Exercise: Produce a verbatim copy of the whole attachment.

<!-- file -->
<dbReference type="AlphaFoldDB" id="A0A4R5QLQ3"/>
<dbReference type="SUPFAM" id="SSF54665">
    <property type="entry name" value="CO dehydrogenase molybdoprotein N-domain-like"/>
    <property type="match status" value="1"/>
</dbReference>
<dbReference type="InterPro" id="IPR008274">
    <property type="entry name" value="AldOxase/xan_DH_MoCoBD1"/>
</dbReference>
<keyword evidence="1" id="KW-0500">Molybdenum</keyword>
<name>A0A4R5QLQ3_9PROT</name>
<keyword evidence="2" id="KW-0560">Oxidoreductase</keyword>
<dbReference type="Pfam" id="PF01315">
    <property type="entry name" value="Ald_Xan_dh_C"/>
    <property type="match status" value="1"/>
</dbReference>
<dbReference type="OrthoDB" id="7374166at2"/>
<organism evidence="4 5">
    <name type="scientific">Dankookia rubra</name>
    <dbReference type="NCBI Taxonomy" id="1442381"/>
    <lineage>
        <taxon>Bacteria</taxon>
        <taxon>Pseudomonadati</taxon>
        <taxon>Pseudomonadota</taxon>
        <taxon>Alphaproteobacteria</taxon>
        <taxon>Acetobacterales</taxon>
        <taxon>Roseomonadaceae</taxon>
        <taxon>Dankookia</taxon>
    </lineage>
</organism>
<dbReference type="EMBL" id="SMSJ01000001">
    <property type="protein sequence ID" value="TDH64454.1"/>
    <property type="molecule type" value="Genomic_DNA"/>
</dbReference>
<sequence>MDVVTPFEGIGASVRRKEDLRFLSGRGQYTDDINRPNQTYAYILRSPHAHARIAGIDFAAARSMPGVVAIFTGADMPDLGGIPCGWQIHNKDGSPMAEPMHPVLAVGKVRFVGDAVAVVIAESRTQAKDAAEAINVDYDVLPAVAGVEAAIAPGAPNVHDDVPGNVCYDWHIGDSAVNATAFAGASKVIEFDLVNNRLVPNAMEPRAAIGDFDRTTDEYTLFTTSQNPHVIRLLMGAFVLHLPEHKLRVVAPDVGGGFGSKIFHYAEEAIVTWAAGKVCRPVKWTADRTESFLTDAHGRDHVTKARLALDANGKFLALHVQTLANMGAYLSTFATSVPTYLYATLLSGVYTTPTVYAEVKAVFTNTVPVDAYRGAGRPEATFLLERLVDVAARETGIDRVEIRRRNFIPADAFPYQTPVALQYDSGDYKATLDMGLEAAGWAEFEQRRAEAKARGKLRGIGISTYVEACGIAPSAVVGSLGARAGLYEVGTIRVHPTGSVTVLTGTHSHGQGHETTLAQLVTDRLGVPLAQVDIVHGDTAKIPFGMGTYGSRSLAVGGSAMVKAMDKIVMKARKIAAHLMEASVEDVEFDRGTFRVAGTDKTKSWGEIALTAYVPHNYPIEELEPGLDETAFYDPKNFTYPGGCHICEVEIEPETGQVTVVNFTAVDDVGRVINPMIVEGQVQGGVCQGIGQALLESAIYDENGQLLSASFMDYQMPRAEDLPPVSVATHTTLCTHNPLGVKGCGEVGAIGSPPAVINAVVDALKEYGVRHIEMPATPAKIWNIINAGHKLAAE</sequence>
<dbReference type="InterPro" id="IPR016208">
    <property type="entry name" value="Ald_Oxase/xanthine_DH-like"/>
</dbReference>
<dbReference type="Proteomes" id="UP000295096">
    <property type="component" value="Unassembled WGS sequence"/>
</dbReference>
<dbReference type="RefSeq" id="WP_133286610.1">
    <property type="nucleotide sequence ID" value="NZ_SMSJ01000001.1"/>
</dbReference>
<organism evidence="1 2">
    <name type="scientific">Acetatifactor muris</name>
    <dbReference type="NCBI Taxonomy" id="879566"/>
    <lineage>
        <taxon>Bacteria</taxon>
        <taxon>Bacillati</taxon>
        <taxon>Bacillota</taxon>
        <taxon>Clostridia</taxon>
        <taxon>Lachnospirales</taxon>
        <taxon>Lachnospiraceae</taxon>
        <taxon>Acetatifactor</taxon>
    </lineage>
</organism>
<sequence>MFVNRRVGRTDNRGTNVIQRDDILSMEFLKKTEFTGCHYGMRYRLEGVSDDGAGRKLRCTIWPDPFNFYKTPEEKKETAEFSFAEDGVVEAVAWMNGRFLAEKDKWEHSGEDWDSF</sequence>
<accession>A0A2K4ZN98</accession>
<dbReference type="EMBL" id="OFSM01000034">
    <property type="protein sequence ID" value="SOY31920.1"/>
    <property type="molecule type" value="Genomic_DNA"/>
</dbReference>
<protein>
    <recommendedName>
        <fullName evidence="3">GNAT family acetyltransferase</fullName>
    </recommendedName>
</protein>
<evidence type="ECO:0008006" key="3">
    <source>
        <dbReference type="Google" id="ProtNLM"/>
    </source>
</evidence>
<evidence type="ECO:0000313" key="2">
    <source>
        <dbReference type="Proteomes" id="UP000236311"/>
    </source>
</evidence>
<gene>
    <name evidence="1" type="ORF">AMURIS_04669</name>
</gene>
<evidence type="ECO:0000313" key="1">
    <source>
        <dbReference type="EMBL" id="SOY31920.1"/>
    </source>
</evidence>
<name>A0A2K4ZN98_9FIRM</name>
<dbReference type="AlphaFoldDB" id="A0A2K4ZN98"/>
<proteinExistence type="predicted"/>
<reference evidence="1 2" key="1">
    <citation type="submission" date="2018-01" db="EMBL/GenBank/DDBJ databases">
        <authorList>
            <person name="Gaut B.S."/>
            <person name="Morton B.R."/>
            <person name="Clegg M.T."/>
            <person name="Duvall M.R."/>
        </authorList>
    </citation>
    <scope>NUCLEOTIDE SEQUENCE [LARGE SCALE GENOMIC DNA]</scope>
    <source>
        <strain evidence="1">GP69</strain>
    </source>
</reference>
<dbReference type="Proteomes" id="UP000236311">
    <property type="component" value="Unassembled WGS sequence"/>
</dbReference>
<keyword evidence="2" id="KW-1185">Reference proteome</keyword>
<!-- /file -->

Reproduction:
<dbReference type="AlphaFoldDB" id="A0A4R5QLQ3"/>
<dbReference type="SUPFAM" id="SSF54665">
    <property type="entry name" value="CO dehydrogenase molybdoprotein N-domain-like"/>
    <property type="match status" value="1"/>
</dbReference>
<dbReference type="InterPro" id="IPR008274">
    <property type="entry name" value="AldOxase/xan_DH_MoCoBD1"/>
</dbReference>
<keyword evidence="1" id="KW-0500">Molybdenum</keyword>
<name>A0A4R5QLQ3_9PROT</name>
<keyword evidence="2" id="KW-0560">Oxidoreductase</keyword>
<dbReference type="Pfam" id="PF01315">
    <property type="entry name" value="Ald_Xan_dh_C"/>
    <property type="match status" value="1"/>
</dbReference>
<dbReference type="OrthoDB" id="7374166at2"/>
<organism evidence="4 5">
    <name type="scientific">Dankookia rubra</name>
    <dbReference type="NCBI Taxonomy" id="1442381"/>
    <lineage>
        <taxon>Bacteria</taxon>
        <taxon>Pseudomonadati</taxon>
        <taxon>Pseudomonadota</taxon>
        <taxon>Alphaproteobacteria</taxon>
        <taxon>Acetobacterales</taxon>
        <taxon>Roseomonadaceae</taxon>
        <taxon>Dankookia</taxon>
    </lineage>
</organism>
<dbReference type="EMBL" id="SMSJ01000001">
    <property type="protein sequence ID" value="TDH64454.1"/>
    <property type="molecule type" value="Genomic_DNA"/>
</dbReference>
<sequence>MDVVTPFEGIGASVRRKEDLRFLSGRGQYTDDINRPNQTYAYILRSPHAHARIAGIDFAAARSMPGVVAIFTGADMPDLGGIPCGWQIHNKDGSPMAEPMHPVLAVGKVRFVGDAVAVVIAESRTQAKDAAEAINVDYDVLPAVAGVEAAIAPGAPNVHDDVPGNVCYDWHIGDSAVNATAFAGASKVIEFDLVNNRLVPNAMEPRAAIGDFDRTTDEYTLFTTSQNPHVIRLLMGAFVLHLPEHKLRVVAPDVGGGFGSKIFHYAEEAIVTWAAGKVCRPVKWTADRTESFLTDAHGRDHVTKARLALDANGKFLALHVQTLANMGAYLSTFATSVPTYLYATLLSGVYTTPTVYAEVKAVFTNTVPVDAYRGAGRPEATFLLERLVDVAARETGIDRVEIRRRNFIPADAFPYQTPVALQYDSGDYKATLDMGLEAAGWAEFEQRRAEAKARGKLRGIGISTYVEACGIAPSAVVGSLGARAGLYEVGTIRVHPTGSVTVLTGTHSHGQGHETTLAQLVTDRLGVPLAQVDIVHGDTAKIPFGMGTYGSRSLAVGGSAMVKAMDKIVMKARKIAAHLMEASVEDVEFDRGTFRVAGTDKTKSWGEIALTAYVPHNYPIEELEPGLDETAFYDPKNFTYPGGCHICEVEIEPETGQVTVVNFTAVDDVGRVINPMIVEGQVQGGVCQGIGQALLESAIYDENGQLLSASFMDYQMPRAEDLPPVSVATHTTLCTHNPLGVKGCGEVGAIGSPPAVINAVVDALKEYGVRHIEMPATPAKIWNIINAGHKLAAE</sequence>
<dbReference type="InterPro" id="IPR016208">
    <property type="entry name" value="Ald_Oxase/xanthine_DH-like"/>
</dbReference>
<dbReference type="Proteomes" id="UP000295096">
    <property type="component" value="Unassembled WGS sequence"/>
</dbReference>
<dbReference type="RefSeq" id="WP_133286610.1">
    <property type="nucleotide sequence ID" value="NZ_SMSJ01000001.1"/>
</dbReference>
<organism evidence="1 2">
    <name type="scientific">Acetatifactor muris</name>
    <dbReference type="NCBI Taxonomy" id="879566"/>
    <lineage>
        <taxon>Bacteria</taxon>
        <taxon>Bacillati</taxon>
        <taxon>Bacillota</taxon>
        <taxon>Clostridia</taxon>
        <taxon>Lachnospirales</taxon>
        <taxon>Lachnospiraceae</taxon>
        <taxon>Acetatifactor</taxon>
    </lineage>
</organism>
<sequence>MFVNRRVGRTDNRGTNVIQRDDILSMEFLKKTEFTGCHYGMRYRLEGVSDDGAGRKLRCTIWPDPFNFYKTPEEKKETAEFSFAEDGVVEAVAWMNGRFLAEKDKWEHSGEDWDSF</sequence>
<accession>A0A2K4ZN98</accession>
<dbReference type="EMBL" id="OFSM01000034">
    <property type="protein sequence ID" value="SOY31920.1"/>
    <property type="molecule type" value="Genomic_DNA"/>
</dbReference>
<protein>
    <recommendedName>
        <fullName evidence="3">GNAT family acetyltransferase</fullName>
    </recommendedName>
</protein>
<evidence type="ECO:0008006" key="3">
    <source>
        <dbReference type="Google" id="ProtNLM"/>
    </source>
</evidence>
<evidence type="ECO:0000313" key="2">
    <source>
        <dbReference type="Proteomes" id="UP000236311"/>
    </source>
</evidence>
<gene>
    <name evidence="1" type="ORF">AMURIS_04669</name>
</gene>
<evidence type="ECO:0000313" key="1">
    <source>
        <dbReference type="EMBL" id="SOY31920.1"/>
    </source>
</evidence>
<name>A0A2K4ZN98_9FIRM</name>
<dbReference type="AlphaFoldDB" id="A0A2K4ZN98"/>
<proteinExistence type="predicted"/>
<reference evidence="1 2" key="1">
    <citation type="submission" date="2018-01" db="EMBL/GenBank/DDBJ databases">
        <authorList>
            <person name="Gaut B.S."/>
            <person name="Morton B.R."/>
            <person name="Clegg M.T."/>
            <person name="Duvall M.R."/>
        </authorList>
    </citation>
    <scope>NUCLEOTIDE SEQUENCE [LARGE SCALE GENOMIC DNA]</scope>
    <source>
        <strain evidence="1">GP69</strain>
    </source>
</reference>
<dbReference type="Proteomes" id="UP000236311">
    <property type="component" value="Unassembled WGS sequence"/>
</dbReference>
<keyword evidence="2" id="KW-1185">Reference proteome</keyword>